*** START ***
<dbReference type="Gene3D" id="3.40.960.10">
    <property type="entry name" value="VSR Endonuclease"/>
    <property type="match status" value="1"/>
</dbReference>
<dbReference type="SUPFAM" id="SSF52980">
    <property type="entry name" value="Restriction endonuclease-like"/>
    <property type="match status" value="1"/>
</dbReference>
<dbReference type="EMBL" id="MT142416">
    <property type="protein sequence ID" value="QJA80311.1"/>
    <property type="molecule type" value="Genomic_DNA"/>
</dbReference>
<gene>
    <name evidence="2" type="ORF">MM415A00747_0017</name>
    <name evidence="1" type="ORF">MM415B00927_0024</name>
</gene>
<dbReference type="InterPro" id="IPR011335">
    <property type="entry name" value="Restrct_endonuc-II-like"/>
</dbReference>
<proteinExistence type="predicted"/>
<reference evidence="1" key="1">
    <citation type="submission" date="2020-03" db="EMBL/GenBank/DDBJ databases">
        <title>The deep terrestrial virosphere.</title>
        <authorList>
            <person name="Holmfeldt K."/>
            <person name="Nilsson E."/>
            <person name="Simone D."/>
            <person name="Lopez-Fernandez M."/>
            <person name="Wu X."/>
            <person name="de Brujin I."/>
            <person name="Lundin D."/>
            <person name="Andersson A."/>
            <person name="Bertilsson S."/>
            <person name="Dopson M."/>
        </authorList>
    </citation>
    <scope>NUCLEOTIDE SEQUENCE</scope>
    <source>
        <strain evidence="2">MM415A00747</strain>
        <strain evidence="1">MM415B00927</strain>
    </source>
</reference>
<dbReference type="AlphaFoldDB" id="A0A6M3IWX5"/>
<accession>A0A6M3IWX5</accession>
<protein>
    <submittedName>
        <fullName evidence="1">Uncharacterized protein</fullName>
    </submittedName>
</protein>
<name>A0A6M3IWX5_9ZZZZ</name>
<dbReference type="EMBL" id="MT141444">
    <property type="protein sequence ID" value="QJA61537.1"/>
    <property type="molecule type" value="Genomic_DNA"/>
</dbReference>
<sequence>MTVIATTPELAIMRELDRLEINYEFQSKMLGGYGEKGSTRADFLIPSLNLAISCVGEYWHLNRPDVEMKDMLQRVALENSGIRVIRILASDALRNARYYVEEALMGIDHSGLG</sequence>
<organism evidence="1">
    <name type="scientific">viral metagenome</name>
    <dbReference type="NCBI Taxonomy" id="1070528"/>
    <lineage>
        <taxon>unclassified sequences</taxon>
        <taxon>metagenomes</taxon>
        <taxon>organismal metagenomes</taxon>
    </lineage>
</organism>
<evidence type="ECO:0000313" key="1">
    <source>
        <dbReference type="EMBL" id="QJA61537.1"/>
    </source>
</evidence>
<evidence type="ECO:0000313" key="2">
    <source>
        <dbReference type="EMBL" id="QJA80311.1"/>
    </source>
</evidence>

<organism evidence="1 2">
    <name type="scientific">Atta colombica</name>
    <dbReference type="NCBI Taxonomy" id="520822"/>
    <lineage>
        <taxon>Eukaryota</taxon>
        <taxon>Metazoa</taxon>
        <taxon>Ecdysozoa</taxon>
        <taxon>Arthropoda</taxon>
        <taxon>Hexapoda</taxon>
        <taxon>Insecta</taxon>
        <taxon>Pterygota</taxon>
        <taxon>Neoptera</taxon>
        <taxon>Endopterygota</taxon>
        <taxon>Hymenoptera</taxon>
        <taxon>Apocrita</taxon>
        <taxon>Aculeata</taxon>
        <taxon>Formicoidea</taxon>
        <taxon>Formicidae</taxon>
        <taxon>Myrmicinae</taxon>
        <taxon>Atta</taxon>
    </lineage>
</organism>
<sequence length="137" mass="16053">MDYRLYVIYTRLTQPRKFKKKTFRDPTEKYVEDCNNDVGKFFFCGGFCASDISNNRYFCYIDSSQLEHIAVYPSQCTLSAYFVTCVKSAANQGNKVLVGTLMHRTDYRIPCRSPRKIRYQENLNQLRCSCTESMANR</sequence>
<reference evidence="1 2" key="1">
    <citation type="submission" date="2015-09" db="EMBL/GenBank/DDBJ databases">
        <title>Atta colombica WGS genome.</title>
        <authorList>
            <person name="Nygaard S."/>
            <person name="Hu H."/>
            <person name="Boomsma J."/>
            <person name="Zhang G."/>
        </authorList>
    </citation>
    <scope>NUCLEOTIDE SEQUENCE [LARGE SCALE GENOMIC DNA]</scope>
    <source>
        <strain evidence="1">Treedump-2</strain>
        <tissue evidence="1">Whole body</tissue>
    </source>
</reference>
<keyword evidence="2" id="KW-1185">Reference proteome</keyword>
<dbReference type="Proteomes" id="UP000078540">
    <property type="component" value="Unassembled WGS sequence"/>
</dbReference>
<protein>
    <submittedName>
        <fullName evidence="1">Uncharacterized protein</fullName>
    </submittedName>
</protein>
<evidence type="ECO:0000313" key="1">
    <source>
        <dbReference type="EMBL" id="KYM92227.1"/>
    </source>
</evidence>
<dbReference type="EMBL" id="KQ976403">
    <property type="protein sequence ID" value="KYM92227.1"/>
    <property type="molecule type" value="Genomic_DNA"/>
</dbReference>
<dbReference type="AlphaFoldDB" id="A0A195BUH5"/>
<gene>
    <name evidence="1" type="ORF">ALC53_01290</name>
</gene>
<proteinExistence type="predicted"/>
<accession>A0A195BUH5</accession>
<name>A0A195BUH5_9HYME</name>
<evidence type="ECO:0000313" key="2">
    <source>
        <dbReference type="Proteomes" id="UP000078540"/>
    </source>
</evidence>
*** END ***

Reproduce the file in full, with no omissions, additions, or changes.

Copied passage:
<dbReference type="Gene3D" id="3.40.960.10">
    <property type="entry name" value="VSR Endonuclease"/>
    <property type="match status" value="1"/>
</dbReference>
<dbReference type="SUPFAM" id="SSF52980">
    <property type="entry name" value="Restriction endonuclease-like"/>
    <property type="match status" value="1"/>
</dbReference>
<dbReference type="EMBL" id="MT142416">
    <property type="protein sequence ID" value="QJA80311.1"/>
    <property type="molecule type" value="Genomic_DNA"/>
</dbReference>
<gene>
    <name evidence="2" type="ORF">MM415A00747_0017</name>
    <name evidence="1" type="ORF">MM415B00927_0024</name>
</gene>
<dbReference type="InterPro" id="IPR011335">
    <property type="entry name" value="Restrct_endonuc-II-like"/>
</dbReference>
<proteinExistence type="predicted"/>
<reference evidence="1" key="1">
    <citation type="submission" date="2020-03" db="EMBL/GenBank/DDBJ databases">
        <title>The deep terrestrial virosphere.</title>
        <authorList>
            <person name="Holmfeldt K."/>
            <person name="Nilsson E."/>
            <person name="Simone D."/>
            <person name="Lopez-Fernandez M."/>
            <person name="Wu X."/>
            <person name="de Brujin I."/>
            <person name="Lundin D."/>
            <person name="Andersson A."/>
            <person name="Bertilsson S."/>
            <person name="Dopson M."/>
        </authorList>
    </citation>
    <scope>NUCLEOTIDE SEQUENCE</scope>
    <source>
        <strain evidence="2">MM415A00747</strain>
        <strain evidence="1">MM415B00927</strain>
    </source>
</reference>
<dbReference type="AlphaFoldDB" id="A0A6M3IWX5"/>
<accession>A0A6M3IWX5</accession>
<protein>
    <submittedName>
        <fullName evidence="1">Uncharacterized protein</fullName>
    </submittedName>
</protein>
<name>A0A6M3IWX5_9ZZZZ</name>
<dbReference type="EMBL" id="MT141444">
    <property type="protein sequence ID" value="QJA61537.1"/>
    <property type="molecule type" value="Genomic_DNA"/>
</dbReference>
<sequence>MTVIATTPELAIMRELDRLEINYEFQSKMLGGYGEKGSTRADFLIPSLNLAISCVGEYWHLNRPDVEMKDMLQRVALENSGIRVIRILASDALRNARYYVEEALMGIDHSGLG</sequence>
<organism evidence="1">
    <name type="scientific">viral metagenome</name>
    <dbReference type="NCBI Taxonomy" id="1070528"/>
    <lineage>
        <taxon>unclassified sequences</taxon>
        <taxon>metagenomes</taxon>
        <taxon>organismal metagenomes</taxon>
    </lineage>
</organism>
<evidence type="ECO:0000313" key="1">
    <source>
        <dbReference type="EMBL" id="QJA61537.1"/>
    </source>
</evidence>
<evidence type="ECO:0000313" key="2">
    <source>
        <dbReference type="EMBL" id="QJA80311.1"/>
    </source>
</evidence>

<organism evidence="1 2">
    <name type="scientific">Atta colombica</name>
    <dbReference type="NCBI Taxonomy" id="520822"/>
    <lineage>
        <taxon>Eukaryota</taxon>
        <taxon>Metazoa</taxon>
        <taxon>Ecdysozoa</taxon>
        <taxon>Arthropoda</taxon>
        <taxon>Hexapoda</taxon>
        <taxon>Insecta</taxon>
        <taxon>Pterygota</taxon>
        <taxon>Neoptera</taxon>
        <taxon>Endopterygota</taxon>
        <taxon>Hymenoptera</taxon>
        <taxon>Apocrita</taxon>
        <taxon>Aculeata</taxon>
        <taxon>Formicoidea</taxon>
        <taxon>Formicidae</taxon>
        <taxon>Myrmicinae</taxon>
        <taxon>Atta</taxon>
    </lineage>
</organism>
<sequence length="137" mass="16053">MDYRLYVIYTRLTQPRKFKKKTFRDPTEKYVEDCNNDVGKFFFCGGFCASDISNNRYFCYIDSSQLEHIAVYPSQCTLSAYFVTCVKSAANQGNKVLVGTLMHRTDYRIPCRSPRKIRYQENLNQLRCSCTESMANR</sequence>
<reference evidence="1 2" key="1">
    <citation type="submission" date="2015-09" db="EMBL/GenBank/DDBJ databases">
        <title>Atta colombica WGS genome.</title>
        <authorList>
            <person name="Nygaard S."/>
            <person name="Hu H."/>
            <person name="Boomsma J."/>
            <person name="Zhang G."/>
        </authorList>
    </citation>
    <scope>NUCLEOTIDE SEQUENCE [LARGE SCALE GENOMIC DNA]</scope>
    <source>
        <strain evidence="1">Treedump-2</strain>
        <tissue evidence="1">Whole body</tissue>
    </source>
</reference>
<keyword evidence="2" id="KW-1185">Reference proteome</keyword>
<dbReference type="Proteomes" id="UP000078540">
    <property type="component" value="Unassembled WGS sequence"/>
</dbReference>
<protein>
    <submittedName>
        <fullName evidence="1">Uncharacterized protein</fullName>
    </submittedName>
</protein>
<evidence type="ECO:0000313" key="1">
    <source>
        <dbReference type="EMBL" id="KYM92227.1"/>
    </source>
</evidence>
<dbReference type="EMBL" id="KQ976403">
    <property type="protein sequence ID" value="KYM92227.1"/>
    <property type="molecule type" value="Genomic_DNA"/>
</dbReference>
<dbReference type="AlphaFoldDB" id="A0A195BUH5"/>
<gene>
    <name evidence="1" type="ORF">ALC53_01290</name>
</gene>
<proteinExistence type="predicted"/>
<accession>A0A195BUH5</accession>
<name>A0A195BUH5_9HYME</name>
<evidence type="ECO:0000313" key="2">
    <source>
        <dbReference type="Proteomes" id="UP000078540"/>
    </source>
</evidence>